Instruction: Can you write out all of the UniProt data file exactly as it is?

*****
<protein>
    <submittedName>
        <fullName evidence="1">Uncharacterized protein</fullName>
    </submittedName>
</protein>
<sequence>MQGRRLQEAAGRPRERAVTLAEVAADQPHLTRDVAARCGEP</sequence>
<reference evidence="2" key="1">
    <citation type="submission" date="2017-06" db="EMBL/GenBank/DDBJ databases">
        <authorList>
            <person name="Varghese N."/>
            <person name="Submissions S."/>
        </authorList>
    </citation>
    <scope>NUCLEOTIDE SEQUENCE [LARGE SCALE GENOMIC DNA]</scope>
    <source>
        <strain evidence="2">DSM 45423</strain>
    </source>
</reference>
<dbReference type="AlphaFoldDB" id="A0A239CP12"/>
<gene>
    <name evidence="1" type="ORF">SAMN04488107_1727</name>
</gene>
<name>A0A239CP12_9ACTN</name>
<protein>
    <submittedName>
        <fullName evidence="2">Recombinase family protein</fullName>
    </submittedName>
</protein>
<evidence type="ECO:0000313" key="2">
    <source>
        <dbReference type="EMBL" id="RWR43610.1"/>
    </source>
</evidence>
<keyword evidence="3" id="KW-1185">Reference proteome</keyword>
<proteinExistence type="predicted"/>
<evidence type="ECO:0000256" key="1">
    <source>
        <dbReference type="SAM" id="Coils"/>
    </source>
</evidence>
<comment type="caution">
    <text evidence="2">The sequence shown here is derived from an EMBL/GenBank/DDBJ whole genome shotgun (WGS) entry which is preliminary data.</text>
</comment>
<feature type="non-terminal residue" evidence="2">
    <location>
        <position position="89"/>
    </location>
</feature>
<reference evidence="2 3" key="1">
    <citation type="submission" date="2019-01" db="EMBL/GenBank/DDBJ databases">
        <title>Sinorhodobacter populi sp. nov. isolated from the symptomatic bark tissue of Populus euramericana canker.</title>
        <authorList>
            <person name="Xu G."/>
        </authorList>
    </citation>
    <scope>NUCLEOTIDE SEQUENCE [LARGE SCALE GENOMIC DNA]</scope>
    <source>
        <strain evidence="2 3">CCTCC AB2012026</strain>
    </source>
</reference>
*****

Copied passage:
<protein>
    <submittedName>
        <fullName evidence="1">Uncharacterized protein</fullName>
    </submittedName>
</protein>
<sequence>MQGRRLQEAAGRPRERAVTLAEVAADQPHLTRDVAARCGEP</sequence>
<reference evidence="2" key="1">
    <citation type="submission" date="2017-06" db="EMBL/GenBank/DDBJ databases">
        <authorList>
            <person name="Varghese N."/>
            <person name="Submissions S."/>
        </authorList>
    </citation>
    <scope>NUCLEOTIDE SEQUENCE [LARGE SCALE GENOMIC DNA]</scope>
    <source>
        <strain evidence="2">DSM 45423</strain>
    </source>
</reference>
<dbReference type="AlphaFoldDB" id="A0A239CP12"/>
<gene>
    <name evidence="1" type="ORF">SAMN04488107_1727</name>
</gene>
<name>A0A239CP12_9ACTN</name>
<protein>
    <submittedName>
        <fullName evidence="2">Recombinase family protein</fullName>
    </submittedName>
</protein>
<evidence type="ECO:0000313" key="2">
    <source>
        <dbReference type="EMBL" id="RWR43610.1"/>
    </source>
</evidence>
<keyword evidence="3" id="KW-1185">Reference proteome</keyword>
<proteinExistence type="predicted"/>
<evidence type="ECO:0000256" key="1">
    <source>
        <dbReference type="SAM" id="Coils"/>
    </source>
</evidence>
<comment type="caution">
    <text evidence="2">The sequence shown here is derived from an EMBL/GenBank/DDBJ whole genome shotgun (WGS) entry which is preliminary data.</text>
</comment>
<feature type="non-terminal residue" evidence="2">
    <location>
        <position position="89"/>
    </location>
</feature>
<reference evidence="2 3" key="1">
    <citation type="submission" date="2019-01" db="EMBL/GenBank/DDBJ databases">
        <title>Sinorhodobacter populi sp. nov. isolated from the symptomatic bark tissue of Populus euramericana canker.</title>
        <authorList>
            <person name="Xu G."/>
        </authorList>
    </citation>
    <scope>NUCLEOTIDE SEQUENCE [LARGE SCALE GENOMIC DNA]</scope>
    <source>
        <strain evidence="2 3">CCTCC AB2012026</strain>
    </source>
</reference>